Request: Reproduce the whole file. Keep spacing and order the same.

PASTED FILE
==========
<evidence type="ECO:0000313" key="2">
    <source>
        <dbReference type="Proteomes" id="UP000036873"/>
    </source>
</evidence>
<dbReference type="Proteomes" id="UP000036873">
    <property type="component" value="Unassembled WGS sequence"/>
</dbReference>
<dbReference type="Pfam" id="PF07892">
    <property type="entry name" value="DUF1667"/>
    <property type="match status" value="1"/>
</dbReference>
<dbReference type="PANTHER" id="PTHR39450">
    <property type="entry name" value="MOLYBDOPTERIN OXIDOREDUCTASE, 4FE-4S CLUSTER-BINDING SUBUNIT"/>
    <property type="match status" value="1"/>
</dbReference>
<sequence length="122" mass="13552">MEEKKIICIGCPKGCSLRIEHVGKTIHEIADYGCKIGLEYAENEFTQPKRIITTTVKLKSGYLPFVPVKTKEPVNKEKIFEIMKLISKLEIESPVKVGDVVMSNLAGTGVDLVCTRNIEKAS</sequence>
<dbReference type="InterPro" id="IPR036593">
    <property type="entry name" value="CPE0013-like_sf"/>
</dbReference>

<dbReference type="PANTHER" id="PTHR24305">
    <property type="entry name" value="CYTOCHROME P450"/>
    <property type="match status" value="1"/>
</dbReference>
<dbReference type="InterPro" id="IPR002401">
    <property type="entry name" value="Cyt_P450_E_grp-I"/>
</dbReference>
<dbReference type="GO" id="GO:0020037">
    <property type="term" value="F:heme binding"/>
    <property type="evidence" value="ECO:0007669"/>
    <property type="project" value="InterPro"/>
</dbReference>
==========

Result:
<evidence type="ECO:0000313" key="2">
    <source>
        <dbReference type="Proteomes" id="UP000036873"/>
    </source>
</evidence>
<dbReference type="Proteomes" id="UP000036873">
    <property type="component" value="Unassembled WGS sequence"/>
</dbReference>
<dbReference type="Pfam" id="PF07892">
    <property type="entry name" value="DUF1667"/>
    <property type="match status" value="1"/>
</dbReference>
<dbReference type="PANTHER" id="PTHR39450">
    <property type="entry name" value="MOLYBDOPTERIN OXIDOREDUCTASE, 4FE-4S CLUSTER-BINDING SUBUNIT"/>
    <property type="match status" value="1"/>
</dbReference>
<sequence length="122" mass="13552">MEEKKIICIGCPKGCSLRIEHVGKTIHEIADYGCKIGLEYAENEFTQPKRIITTTVKLKSGYLPFVPVKTKEPVNKEKIFEIMKLISKLEIESPVKVGDVVMSNLAGTGVDLVCTRNIEKAS</sequence>
<dbReference type="InterPro" id="IPR036593">
    <property type="entry name" value="CPE0013-like_sf"/>
</dbReference>

<dbReference type="PANTHER" id="PTHR24305">
    <property type="entry name" value="CYTOCHROME P450"/>
    <property type="match status" value="1"/>
</dbReference>
<dbReference type="InterPro" id="IPR002401">
    <property type="entry name" value="Cyt_P450_E_grp-I"/>
</dbReference>
<dbReference type="GO" id="GO:0020037">
    <property type="term" value="F:heme binding"/>
    <property type="evidence" value="ECO:0007669"/>
    <property type="project" value="InterPro"/>
</dbReference>